Section 340(a) of the Immigration and Nationality Act of 1952 provides that revocation proceedings shall be brought "in any court specified in subsection (a) of section 310 of this title, in the judicial district in which the naturalized citizen may reside at the time of bringing suit." [Emphasis added.]
Section 310(a) vests "exclusive jurisdiction" to naturalize persons and provides that such jurisdiction "shall extend only to such persons resident within the respective jurisdiction of such courts." [Emphasis added.]
28 U.S.C. section 1391(b) provides:
"A civil action wherein jurisdiction is not founded solely on diversity of citizenship may be brought only in the judicial district where all defendants reside." [Emphasis added.]
We accept appellant's position that there is an essential difference between "domicile" which generally involves intent, and "residence" which generally involves an actual place of abode. With this position the government agrees. We are then, not concerned with "intent."
The court passed on this issue at least twice; first, by way of denying defendant's motion to quash, denied June 30, 1953, and a second time, at the trial after additional evidence had been presented on the issue.
In determining the issue of jurisdiction, we must first recognize that it is a question of fact, to be determined by the trial judge. Unlike the rule of law which governs us in the second phase of this case, here we are faced with the provisions of Rule 52(a), Federal Rules of Civil Procedure, which tell us that "Findings of fact shall not be set aside unless clearly erroneous, and due regard shall be given to the opportunity of the trial court to judge of the credibility of the witnesses."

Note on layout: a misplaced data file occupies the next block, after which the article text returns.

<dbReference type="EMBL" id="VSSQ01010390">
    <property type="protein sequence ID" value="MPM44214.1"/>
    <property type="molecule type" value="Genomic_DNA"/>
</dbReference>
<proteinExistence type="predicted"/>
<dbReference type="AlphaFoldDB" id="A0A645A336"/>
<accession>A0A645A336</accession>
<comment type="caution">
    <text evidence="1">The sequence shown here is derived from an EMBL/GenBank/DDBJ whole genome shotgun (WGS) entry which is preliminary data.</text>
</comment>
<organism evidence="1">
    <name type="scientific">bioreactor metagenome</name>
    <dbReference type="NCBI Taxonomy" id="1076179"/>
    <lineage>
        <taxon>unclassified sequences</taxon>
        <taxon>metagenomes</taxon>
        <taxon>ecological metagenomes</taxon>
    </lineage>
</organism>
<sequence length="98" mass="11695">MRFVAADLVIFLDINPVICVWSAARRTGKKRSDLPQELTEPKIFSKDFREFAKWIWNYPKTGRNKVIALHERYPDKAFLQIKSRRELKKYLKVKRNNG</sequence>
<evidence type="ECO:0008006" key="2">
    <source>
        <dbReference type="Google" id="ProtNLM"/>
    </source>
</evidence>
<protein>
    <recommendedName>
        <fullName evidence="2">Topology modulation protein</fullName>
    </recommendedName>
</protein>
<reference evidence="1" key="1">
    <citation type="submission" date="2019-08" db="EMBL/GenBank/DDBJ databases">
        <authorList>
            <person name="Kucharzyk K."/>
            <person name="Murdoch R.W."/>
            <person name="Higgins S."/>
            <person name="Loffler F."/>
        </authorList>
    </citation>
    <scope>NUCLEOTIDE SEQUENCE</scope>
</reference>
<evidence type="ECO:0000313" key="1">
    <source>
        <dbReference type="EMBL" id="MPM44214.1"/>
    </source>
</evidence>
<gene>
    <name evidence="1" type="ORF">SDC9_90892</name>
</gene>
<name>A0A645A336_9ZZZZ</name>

Further, the government was the prevailing party below, and hence we must take that view of the evidence most favorable to it. Appellee is entitled to the benefit of all favorable inferences from the facts proved relative to the issue of residence. If, when so viewed, there was substantial evidence to sustain the findings, then the judgment may not be reversed by this Court unless against the clear weight of the evidence or unless influenced by an erroneous view of the law. Lewis Food Co. of California v. Milwaukee Ins. Co., 9 Cir., 1958, 257 F.2d 525; John Hancock Mut. Life Ins. Co. v. Cohen, 9 Cir., 1958, 254 F.2d 417; United States v. First Trust Co. of St. Paul, 8 Cir., 1958, 251 F.2d 686; Ellison v. Frank, 9 Cir., 1957, 245 F.2d 837; Vidales v. Brownell, 9 Cir., 1954, 217 F.2d 136.